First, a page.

There’s no denying that influencer marketing is where it’s at right now. Whether you’re a sprouting brand looking to bloom or an established business wanting to expand, you’d be lucky to find a marketing strategy whose ROI came close to that of influencer marketing. Though it’s been extensively examined as to why influencer marketing on social media is so successful, we’ve seemed to ignore the what. Specifically, what do influencers need to partner with brands?

When looking for brands to collaborate with, different influencers will of course have different motives. While one influencer’s goal may be primarily to grow their following, another’s may be monetary gain. Several requirements, however, seem to be common among a large majority of them.

Brand Affinity

Influencers like to work with brands they have a connection with. For small-time, new on the scene influencers, beggars can’t always be choosers. For influencers with large and engaged followings though, they can be more selective with who they partner up with.

These influencers tend to collaborate with brands that reflect their personality. They want their sponsored content to remain as authentic and natural as possible. This means pairing with brands whose product or service work seamlessly into the influencer’s existing lifestyle. Influencer marketing works because followers see the source as someone relatable and trustworthy. The less promotional and contrived it looks, the better it will be received by their followers.

For marketers, this means that you should look for influencers who already use or have publicly shouted out your brand. Often times, if it’s a brand they love, this brand affinity will trump the level of compensation they require.

Creative Control

Just like marketers have brands to protect and uphold, so do influencers. They are the product. Their social media feed is their brand and staying true and consistent to it is just as important as a business selling a product or service.

For this reason, creative control is incredibly important for influencers working with brands. Many influencer giants say they prefer not working with brand managers if it means having to give up too much control. Though they understand that there may be some guidelines or parameters to follow, they likely won’t be interested in collaborating if they aren’t able to stay true to their brand.

If you’re a marketer and plan on micro-managing every step of the influencer’s creative process, do yourself a favor and don’t. These influencers are successful and followed because they know what they’re doing. They have experience in creating awesome content. More importantly, they know what their followers like. And isn’t that why you wanted to collab with them in the first place, to reach their followers?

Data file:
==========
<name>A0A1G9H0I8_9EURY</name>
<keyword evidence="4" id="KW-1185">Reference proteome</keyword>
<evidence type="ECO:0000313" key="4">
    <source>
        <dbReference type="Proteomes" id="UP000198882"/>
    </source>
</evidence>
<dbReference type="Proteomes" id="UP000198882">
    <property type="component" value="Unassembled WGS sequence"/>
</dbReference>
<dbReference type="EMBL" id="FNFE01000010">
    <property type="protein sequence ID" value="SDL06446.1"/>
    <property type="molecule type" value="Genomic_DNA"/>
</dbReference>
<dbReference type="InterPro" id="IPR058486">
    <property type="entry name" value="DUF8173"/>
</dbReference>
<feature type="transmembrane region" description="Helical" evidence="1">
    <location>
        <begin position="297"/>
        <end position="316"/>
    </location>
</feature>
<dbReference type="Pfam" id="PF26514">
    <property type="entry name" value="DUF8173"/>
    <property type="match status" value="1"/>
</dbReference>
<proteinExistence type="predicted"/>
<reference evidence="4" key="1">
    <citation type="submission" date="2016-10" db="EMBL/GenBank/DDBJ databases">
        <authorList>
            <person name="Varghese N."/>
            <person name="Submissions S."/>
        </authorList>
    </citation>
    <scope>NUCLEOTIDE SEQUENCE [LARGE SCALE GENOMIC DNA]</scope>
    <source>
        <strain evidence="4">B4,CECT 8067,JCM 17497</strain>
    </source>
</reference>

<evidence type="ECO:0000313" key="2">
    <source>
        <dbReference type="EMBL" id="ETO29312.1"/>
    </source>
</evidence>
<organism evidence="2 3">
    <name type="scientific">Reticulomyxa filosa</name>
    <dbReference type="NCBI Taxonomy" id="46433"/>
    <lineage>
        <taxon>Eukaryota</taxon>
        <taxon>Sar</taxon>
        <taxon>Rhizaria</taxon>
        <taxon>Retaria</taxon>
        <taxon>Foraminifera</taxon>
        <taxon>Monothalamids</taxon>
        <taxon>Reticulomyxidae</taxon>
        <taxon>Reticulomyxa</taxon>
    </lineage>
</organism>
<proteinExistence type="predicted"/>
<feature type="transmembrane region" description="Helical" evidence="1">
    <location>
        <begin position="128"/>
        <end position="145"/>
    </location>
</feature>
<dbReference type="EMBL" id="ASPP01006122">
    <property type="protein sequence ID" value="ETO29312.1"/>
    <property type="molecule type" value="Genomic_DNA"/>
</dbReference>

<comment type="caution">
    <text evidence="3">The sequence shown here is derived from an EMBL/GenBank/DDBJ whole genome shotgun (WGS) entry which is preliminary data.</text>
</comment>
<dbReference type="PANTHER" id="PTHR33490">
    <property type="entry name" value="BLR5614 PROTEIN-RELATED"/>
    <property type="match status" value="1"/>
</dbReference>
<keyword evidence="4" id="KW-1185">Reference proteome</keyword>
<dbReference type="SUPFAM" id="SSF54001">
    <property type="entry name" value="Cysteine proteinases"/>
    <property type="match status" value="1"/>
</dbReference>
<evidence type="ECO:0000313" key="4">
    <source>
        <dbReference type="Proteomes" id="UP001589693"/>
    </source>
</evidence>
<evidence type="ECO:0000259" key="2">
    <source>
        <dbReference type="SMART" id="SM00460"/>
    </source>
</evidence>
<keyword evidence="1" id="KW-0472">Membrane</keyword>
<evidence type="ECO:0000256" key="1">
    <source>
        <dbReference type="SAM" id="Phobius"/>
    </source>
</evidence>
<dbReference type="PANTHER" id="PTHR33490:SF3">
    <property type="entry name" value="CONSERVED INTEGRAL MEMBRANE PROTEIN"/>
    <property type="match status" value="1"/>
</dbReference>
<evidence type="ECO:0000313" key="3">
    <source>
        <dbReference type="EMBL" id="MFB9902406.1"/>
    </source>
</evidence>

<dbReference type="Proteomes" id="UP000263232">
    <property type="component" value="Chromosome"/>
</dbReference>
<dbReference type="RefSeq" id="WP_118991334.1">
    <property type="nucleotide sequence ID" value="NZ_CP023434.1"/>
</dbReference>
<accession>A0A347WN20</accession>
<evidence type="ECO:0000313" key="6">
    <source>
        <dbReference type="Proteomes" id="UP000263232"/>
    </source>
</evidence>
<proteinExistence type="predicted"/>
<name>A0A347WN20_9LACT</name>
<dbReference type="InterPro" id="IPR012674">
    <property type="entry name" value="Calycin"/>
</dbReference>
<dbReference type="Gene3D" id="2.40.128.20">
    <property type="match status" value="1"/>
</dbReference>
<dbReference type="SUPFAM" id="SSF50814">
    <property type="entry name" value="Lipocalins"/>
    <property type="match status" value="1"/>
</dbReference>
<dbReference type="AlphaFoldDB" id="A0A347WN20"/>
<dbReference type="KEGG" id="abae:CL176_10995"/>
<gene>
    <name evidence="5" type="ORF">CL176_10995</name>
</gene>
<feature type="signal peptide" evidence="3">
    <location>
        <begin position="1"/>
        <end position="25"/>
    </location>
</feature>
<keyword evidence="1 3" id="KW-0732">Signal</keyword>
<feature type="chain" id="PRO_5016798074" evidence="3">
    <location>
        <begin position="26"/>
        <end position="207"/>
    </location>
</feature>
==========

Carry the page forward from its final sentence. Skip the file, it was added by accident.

As a marketer, you can avoid ending up with crummy content by doing your research. Look at the work they’ve done for other brands and see if it lines up with what you’re looking for. Once you’ve vetted them, let them spread their creative wings.

Monetary Compensation

This one’s a no brainer. Influencers unfortunately can’t pay the rent with the free swag or discount codes you want to give them for working for you. They need cash. While you may be able to get away with not paying newbies who haven’t quite made it yet, those with real influence (who are the ones you want anyway) will require monetary compensation. How much, you ask? That’s a whole other beast that’ll have to wait for another day. As I mentioned though, the greater the love they have for your brand, the less they may be willing to accept to partner up with you.

A Premium for Exclusivity

Marketers don’t always understand that paying an influencer for a post doesn’t mean you now own them. In most cases, wanting exclusivity from them will mean paying up. Influencers will typically charge a premium for 30 days or more of brand exclusivity. Depending on the contract, what this means is that, for 30 days, they won’t post content from competing brands/products. If your brand is unique enough, you probably won’t need this. If you brand sells sticky bras or slim tea though, you’re better off including an exclusivity clause in there.


Every influencer is different. The best way to understand exactly what they require is to have a professional, open conversation about it. Though social media has a more relaxed vibe than boardrooms and penguin suits, keep in mind that it’s still business- keep it profresh. See what I did there? #sorrynotsorry